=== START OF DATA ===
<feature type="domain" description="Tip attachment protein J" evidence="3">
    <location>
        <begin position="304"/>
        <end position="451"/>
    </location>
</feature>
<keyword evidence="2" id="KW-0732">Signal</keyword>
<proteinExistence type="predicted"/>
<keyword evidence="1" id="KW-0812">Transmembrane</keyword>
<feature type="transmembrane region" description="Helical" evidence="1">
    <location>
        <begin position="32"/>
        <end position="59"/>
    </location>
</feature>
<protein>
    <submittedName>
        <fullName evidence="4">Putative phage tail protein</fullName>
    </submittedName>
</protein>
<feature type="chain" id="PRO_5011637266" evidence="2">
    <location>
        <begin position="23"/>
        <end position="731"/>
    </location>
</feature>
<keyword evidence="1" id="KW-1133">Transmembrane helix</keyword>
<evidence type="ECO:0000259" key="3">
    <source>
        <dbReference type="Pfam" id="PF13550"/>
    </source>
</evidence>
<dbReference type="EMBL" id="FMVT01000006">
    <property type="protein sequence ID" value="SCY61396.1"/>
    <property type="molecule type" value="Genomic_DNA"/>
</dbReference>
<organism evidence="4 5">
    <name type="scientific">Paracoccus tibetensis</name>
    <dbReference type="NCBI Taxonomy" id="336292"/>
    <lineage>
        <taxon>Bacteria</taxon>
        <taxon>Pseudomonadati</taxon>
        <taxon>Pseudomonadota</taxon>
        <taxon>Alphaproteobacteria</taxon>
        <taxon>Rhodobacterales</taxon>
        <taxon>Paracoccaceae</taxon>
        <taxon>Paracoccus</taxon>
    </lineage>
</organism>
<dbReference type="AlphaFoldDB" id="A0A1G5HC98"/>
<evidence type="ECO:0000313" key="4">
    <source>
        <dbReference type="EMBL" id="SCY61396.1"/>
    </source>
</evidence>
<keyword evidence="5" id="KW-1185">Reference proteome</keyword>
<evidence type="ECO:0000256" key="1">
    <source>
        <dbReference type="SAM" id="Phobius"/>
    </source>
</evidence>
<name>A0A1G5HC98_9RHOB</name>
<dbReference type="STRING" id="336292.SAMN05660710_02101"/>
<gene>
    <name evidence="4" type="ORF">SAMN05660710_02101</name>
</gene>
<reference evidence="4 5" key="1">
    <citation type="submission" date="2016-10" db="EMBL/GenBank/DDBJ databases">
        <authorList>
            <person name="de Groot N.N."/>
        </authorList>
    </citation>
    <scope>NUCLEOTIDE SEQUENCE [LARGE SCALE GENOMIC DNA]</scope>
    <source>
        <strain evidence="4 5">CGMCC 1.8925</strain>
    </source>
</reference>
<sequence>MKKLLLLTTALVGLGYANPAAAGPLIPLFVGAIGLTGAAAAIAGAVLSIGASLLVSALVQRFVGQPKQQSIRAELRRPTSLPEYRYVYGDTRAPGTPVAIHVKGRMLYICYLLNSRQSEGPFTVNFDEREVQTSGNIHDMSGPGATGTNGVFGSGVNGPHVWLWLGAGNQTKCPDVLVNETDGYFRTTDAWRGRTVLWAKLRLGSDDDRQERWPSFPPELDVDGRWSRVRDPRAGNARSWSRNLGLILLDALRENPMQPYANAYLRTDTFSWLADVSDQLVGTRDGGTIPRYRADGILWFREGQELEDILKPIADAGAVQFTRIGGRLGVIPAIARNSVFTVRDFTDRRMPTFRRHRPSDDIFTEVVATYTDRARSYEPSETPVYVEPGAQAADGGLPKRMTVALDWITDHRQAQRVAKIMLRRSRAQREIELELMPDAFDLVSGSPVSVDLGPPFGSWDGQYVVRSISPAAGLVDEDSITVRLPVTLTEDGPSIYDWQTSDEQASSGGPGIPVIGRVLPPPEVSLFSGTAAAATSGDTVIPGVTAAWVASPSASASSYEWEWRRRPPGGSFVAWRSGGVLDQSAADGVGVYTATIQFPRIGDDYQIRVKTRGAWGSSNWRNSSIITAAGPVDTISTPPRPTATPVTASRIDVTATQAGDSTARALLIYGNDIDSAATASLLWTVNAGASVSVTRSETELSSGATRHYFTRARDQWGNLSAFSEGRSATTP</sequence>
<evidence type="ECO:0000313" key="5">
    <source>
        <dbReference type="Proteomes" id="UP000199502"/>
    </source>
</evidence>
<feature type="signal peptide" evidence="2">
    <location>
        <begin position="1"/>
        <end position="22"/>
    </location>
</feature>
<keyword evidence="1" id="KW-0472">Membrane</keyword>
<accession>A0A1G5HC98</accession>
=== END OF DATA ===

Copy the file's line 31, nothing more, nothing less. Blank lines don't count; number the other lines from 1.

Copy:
    </source>